In last week’s post we were talking about the HSE Best Practice Model.  There are many ways we can help our students be successful in the 21st century.  Our digital world, while not the only solution, is one of the keys that can help unlock the door to that success.  As an example, I’d like to share something that happened to me last spring.  I was reading a book and the author made reference to a spreadsheet that she used to track data on students.  While in theory I could guess what it probably looked like, I was having a hard time visualizing it.  I flipped to the appendix hoping to find a version, but no luck.  After rereading the passage I still had questions.  I decided to look on Twitter to see if the author had an account.  Sure enough, she did.  I sent a tweet to her, and in a couple minutes she responded.  Through a direct message I sent her my email address, and 10 minutes later I had a screen shot of the exact spreadsheet.

Matt Miller - https://www.flickr.com/photos/126588706@N08/14746748124/in/photostream/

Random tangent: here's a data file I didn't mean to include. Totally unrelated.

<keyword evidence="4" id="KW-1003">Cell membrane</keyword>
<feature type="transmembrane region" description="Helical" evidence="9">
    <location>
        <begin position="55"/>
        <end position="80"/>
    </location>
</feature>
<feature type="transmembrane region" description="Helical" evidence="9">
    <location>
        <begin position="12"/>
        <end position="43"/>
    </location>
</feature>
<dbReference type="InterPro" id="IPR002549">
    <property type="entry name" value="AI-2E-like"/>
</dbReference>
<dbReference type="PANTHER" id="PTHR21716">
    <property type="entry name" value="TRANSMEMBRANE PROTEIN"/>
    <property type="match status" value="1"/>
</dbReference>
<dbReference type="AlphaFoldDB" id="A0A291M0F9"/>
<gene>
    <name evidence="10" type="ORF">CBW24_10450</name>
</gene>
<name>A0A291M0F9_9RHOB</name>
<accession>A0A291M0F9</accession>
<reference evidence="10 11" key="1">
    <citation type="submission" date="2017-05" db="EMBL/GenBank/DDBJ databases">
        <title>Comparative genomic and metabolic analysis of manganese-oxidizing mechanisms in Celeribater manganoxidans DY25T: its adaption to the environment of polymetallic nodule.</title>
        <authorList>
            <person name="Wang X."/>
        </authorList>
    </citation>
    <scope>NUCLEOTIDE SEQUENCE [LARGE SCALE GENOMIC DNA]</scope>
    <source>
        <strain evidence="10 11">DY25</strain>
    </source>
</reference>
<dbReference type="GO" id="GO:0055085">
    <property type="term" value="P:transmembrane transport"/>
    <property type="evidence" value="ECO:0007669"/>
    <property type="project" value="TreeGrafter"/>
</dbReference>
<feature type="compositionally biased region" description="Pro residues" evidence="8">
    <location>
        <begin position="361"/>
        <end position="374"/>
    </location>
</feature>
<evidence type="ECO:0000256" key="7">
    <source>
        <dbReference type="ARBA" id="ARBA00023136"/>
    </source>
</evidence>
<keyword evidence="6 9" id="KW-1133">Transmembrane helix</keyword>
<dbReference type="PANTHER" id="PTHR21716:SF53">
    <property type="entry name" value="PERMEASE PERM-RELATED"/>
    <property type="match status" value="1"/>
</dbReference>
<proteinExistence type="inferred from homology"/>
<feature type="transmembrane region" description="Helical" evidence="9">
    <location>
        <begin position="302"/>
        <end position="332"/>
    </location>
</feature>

Matt Miller – https://www.flickr.com/photos/126588706@N08/14746748124/in/photostream/

Who are the people you’d like to ask questions?  In a less connected world, you might have been able to track down a mailing address, send a letter, and hope for a response in a couple of weeks.  Today through the use of Twitter, Facebook, Instagram, and other digital services, we can connect immediately.  As teachers, we can leverage those connections into ways to help our students interact with the larger world.  Your class is learning about space science?  Have them compose a tweet to NASA or an astronaut (think about Scott Kelly on who is currently involved in the Year in Space Mission).  Did your students have a question about a book?  Try tweeting the author, or have your students share their reactions via your twitter account.

https://plus.google.com/+SylviaDuckworth/posts/61rTzdcJ1yG?pid=6097161572876797314&oid=114228444007154433856
Sylvia Duckworth: https://plus.google.com/+SylviaDuckworth/posts/61rTzdcJ1yG?pid=6097161572876797314&oid=114228444007154433856

Personally, I look at Twitter as less of a social media site, and more at a Personal Learning Network.  I have connections to resources who share their ideas, and I can communicate back and forth with them.  And the best part of all of it?  I can do this anytime that works for me!  I don’t have to rely on anyone else’s timeframe to guide my learning.

Sylvia Duckworth: https://www.flickr.com/photos/15664662@N02/20735433665/
Sylvia Duckworth: https://www.flickr.com/photos/15664662@N02/20735433665/

How many of you use social media for the purpose of learning?  What sites have you found successful?  If you’re on Twitter, share your username so that we can follow you.